The simplified ‘Gold Coast’ criteria for the diagnosis of amyotrophic lateral sclerosis (ALS) should be implemented into clinical practice and clinical trial settings, its developers say.
According to an opinion article in Muscle & Nerve, authored by an international team including Australians Professor Steve Vucic and Professor Matthew Kiernan, the Gold Coast criteria merged four diagnostic categories from previous models into a single ‘presence of ALS’ entity.
The criteria, established at an international consensus meeting held on the Gold Coast in 2019, has also been tested retrospectively in a cohort of more than 500 Australians with suspected ALS attending two major ALS centres in Sydney.
The study, published early this year in Annals of Neurology, confirmed 350 cases of ALS after “extensive clinical, laboratory, neuro-physiological, and radiological assessment” including >6 months follow-up for evidence of progression.
The study found the sensitivity of the Gold Coast criteria (92%) was comparable to the Awaji (90.3%; p = 0.39) and revised El Escorial (88.6%; p = 0.15) criteria.
The specificity of the Gold Coast criteria also remained high (88.5%), although it was lower than that of the Awaji (95.5%) and rEEC criteria (96.2%).
“The diagnostic utility of the Gold Coast criteria was maintained irrespective of functional status, disease duration or site of disease onset,” the Muscle & Nerve article said.
The Gold Coast criteria also effectively excluded people with primary lateral sclerosis (PLS).
The authors said the Gold Coast criteria had demonstrated clinical utility.
“Importantly, clinical utility may be evident even in the absence of effective therapies, in that diagnostic uncertainty is resolved, thereby enabling patients and their carers to plan and cope with the illness.”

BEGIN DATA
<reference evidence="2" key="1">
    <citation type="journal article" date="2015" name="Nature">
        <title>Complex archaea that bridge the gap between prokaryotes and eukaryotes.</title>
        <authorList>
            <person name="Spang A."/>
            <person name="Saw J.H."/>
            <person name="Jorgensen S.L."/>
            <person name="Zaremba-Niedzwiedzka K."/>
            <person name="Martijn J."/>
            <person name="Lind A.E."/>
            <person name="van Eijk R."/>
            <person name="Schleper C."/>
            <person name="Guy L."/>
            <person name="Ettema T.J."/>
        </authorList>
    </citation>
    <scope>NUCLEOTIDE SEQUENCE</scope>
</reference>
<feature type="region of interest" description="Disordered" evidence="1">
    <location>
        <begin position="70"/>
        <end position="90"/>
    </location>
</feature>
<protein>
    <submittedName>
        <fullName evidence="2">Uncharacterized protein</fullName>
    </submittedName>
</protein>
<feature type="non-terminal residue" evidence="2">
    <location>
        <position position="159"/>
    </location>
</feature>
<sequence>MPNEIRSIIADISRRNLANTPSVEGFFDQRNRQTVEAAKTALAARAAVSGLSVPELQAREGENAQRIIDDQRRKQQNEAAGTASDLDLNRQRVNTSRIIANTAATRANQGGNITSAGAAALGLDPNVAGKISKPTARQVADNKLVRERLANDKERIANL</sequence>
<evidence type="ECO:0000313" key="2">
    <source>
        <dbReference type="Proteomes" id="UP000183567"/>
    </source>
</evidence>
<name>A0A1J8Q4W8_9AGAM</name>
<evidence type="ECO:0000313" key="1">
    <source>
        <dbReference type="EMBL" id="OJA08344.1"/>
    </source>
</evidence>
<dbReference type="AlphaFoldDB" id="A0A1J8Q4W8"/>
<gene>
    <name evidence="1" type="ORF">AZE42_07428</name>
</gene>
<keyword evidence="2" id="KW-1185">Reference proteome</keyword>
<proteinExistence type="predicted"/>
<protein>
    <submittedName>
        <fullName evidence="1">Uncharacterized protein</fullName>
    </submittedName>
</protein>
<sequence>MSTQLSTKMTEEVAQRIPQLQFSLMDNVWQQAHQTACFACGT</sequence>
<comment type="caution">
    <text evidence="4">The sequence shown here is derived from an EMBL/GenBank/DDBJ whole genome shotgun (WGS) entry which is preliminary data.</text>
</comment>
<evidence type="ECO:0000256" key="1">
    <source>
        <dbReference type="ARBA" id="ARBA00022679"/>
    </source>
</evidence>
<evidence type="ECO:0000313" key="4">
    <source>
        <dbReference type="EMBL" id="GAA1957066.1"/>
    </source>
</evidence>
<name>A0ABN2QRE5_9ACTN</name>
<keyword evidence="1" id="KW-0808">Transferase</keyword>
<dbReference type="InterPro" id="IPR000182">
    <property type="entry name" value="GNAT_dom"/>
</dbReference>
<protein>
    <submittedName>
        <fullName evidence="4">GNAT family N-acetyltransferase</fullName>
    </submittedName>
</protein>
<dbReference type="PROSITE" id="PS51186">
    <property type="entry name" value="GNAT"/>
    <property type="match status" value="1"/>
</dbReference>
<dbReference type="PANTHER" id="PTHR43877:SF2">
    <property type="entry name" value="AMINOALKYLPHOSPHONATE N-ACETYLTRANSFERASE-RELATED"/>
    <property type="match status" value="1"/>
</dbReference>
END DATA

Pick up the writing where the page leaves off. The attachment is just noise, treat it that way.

“As such, earlier diagnosis may lead to improvement in daily functioning and quality of life in ALS patients, as well as better outcomes in some clinical trials.”
“Furthermore, patients will be prevented from undergoing unnecessary additional investigations, thereby reducing any further burden.”
Speaking to the limbic, Professor Steve Vucic from Westmead Hospital and the University of Sydney, said the previous diagnostic categories were confusing and didn’t have much meaning.
For example, someone diagnosed with “possible ALS” definitely had ALS but it just took longer to get to the more progressive form of the disease.
“In addition to being a lot simpler to apply, it also looks at the forms of ALS, which we all know are ALS but we can’t diagnose with the older criteria…lower motor neuron variants or progressive muscular atrophy variants,” he said.
Professor Vucic said other trials testing the new criteria were coming from China and Europe.
“I think with more trials coming out, people will be more comfortable with the criteria. It’s a very simple criteria which reflects clinical practice.”
“It lends itself well to implementation in a clinical setting and a clinical trials setting because it is the ALS physicians who are selecting patients to go into clinical trials.”
“I think what really needs to be done is to do a prospective, multicentre study looking at a number of things – not only sensitivity and specificity but its reliability. For example, how easy is it for a neurologist that does not specialise in ALS necessarily? How easy is it for them to implement the criteria?”
He said clinicians certainly don’t want to do is miss anything that could be treated such as demyelinating motor neuropathies which can be managed with immunotherapy.
However he said people wanted diagnostic certainty for a number of reasons.
“We want to give patients a firm diagnosis so they can plan and we can institute the current treatments that we have. They are not very effective but they are there and can slow down disease progression.”
“We can institute non-pharmacological measures such as referral to a multidisciplinary clinic where issues pertaining to swallowing and speech can be addressed. These things definitely improve quality of life.”
“But we also want to give certainty to recruitment of patients into clinical trials at a very early stage in the disease process. What we know now from a number of failed trials and some that have been partially successful is that if you get the patients very early and select a cohort of patients that progress at a rate you would expect they progress, we will find more effective therapies at least initially in slowing disease progression.”
“But our hope is if we can get these patients into the trials very early on that we will be able to do something for the course of the disease.”